That LaValle is still even employed by the county is almost a minor miracle in and of itself. After his long-time boss and political ally Controller Rick Towcimak was ousted by David Rossi, one would have expected LaValle to fade into obscurity. His ties to the now infamous Representative Mike Veon, his work as accountant for the Voluntary Action Center (which saw its director Darla LaValle indicted for financial improprieties), the political enemies he made as Chairman of the Democratic Committee; there were more than enough reasons why LaValle could have been pushed off the cliff. He instead managed to find a small ledge for himself. After losing his spot as Deputy Controller, Amadio and Spanik gave LaValle a foothold by creating a position of director for the two person payroll office. He would use that little ledge as a basecamp for a grand expedition, quickly climbing into the position of County Financial Administrator — A position that came with an office smack in the middle of the Commissioners’ wing.
Together the two misfits of county government, Nichols and LaValle have become unlikely allies. LaValle has endeared himself to Nichols, the lone Republican now looks to the former Chairman of the Democratic Committee as his most trusted adviser.
A chess champion of sorts who uses elected officials as his pawns, LaValle is the consummate politician, although he has never run for a county office himself. During his short time working next to the Commissioners, LaValle has single-handedly been able to widen the already existing chasm between Amadio and Spanik — Leaving himself as the only bridge between the two. Regularly playing each of the Democratic Commissioners against one another on various issues facing the county, LaValle became Dennis Nichols’ king maker, consistently providing him with the second vote needed to move the county, consistently making sure the third then conceded. The Commissioners have always voted in unison, regardless of how strong their private disagreements may have been.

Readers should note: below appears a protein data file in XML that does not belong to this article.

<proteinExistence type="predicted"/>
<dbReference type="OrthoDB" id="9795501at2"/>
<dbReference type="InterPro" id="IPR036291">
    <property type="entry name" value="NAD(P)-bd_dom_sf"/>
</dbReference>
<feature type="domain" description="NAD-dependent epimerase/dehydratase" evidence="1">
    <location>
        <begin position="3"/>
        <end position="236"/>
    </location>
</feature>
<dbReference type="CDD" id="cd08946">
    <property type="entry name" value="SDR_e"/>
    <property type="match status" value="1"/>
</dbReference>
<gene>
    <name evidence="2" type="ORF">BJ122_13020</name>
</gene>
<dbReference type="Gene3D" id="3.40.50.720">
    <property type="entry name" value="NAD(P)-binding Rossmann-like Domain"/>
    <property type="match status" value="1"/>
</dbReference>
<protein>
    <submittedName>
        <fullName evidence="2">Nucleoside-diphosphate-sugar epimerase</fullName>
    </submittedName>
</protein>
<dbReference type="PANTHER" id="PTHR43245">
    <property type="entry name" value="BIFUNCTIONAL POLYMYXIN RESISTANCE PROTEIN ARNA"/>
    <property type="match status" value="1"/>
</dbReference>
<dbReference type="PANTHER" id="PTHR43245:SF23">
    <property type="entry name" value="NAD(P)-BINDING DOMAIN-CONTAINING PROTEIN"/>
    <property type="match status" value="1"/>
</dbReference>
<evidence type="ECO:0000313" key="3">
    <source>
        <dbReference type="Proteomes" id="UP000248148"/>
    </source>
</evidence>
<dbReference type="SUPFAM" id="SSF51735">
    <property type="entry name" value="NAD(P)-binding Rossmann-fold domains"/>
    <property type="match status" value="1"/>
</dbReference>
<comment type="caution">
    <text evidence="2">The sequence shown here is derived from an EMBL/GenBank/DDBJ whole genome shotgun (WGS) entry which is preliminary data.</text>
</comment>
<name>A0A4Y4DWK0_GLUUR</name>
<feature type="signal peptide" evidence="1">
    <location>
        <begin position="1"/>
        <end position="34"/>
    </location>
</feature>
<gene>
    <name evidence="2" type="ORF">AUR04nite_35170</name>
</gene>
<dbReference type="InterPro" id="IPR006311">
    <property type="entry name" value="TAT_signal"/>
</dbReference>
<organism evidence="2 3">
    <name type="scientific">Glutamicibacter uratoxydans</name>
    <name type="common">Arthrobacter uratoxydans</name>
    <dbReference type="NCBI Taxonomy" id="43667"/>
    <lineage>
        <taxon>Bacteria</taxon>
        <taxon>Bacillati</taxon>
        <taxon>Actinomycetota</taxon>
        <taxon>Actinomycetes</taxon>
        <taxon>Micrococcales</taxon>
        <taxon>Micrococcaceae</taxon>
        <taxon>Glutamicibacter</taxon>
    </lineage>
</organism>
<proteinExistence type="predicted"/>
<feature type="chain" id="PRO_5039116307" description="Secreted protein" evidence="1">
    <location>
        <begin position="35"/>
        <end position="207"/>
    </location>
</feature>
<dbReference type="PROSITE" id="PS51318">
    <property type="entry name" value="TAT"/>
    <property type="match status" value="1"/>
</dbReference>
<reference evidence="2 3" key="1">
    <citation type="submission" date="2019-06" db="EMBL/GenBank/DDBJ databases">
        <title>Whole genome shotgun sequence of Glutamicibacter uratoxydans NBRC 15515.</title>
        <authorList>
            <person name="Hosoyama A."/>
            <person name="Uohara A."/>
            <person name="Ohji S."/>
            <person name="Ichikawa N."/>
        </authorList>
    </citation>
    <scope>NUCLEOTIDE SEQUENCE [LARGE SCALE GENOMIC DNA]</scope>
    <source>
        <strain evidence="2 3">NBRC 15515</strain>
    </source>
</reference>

It was a favor Nichols would return.
Now two men divided, it wasn’t long before Amadio and Spanik began ceding power to LaValle at the prodding of Nichols. The list of LaValle’s titles continues to grow: Director of Payroll, County Financial Administrator, Director of Central Services, Director of Information Technology, Director of Micrographics, Director of Recreation and Tourism. Nearly all of the county’s business is now being filtered through LaValle, and Commissioner Nichols is working to develop a new title for him which will encompass the entirety of that responsibility.
Nichols and LaValle have not only managed to separate the two Democratic Commissioners from each other, but also from formerly trusted advisors.
Officials like County Solicitor Joe Askar and Human Resources Director Rick Darbut find themselves sitting in the minority seat left empty after Nichols’ stand to power. They are the ones now being approached only after decisions have been made, being presented with documents only after they have already been signed. Their counsel would steer the two Democratic Commissioners in a direction far different than the one planned by LaValle and Nichols, and the two know it.
LaValle continues to work quietly behind the scenes as Commissioner Nichols forwards their agenda, passes their initiatives, and directs their vision for county government. Whether their control leads to a new fiscal prosperity for the county, or just more political turmoil, remains to be seen.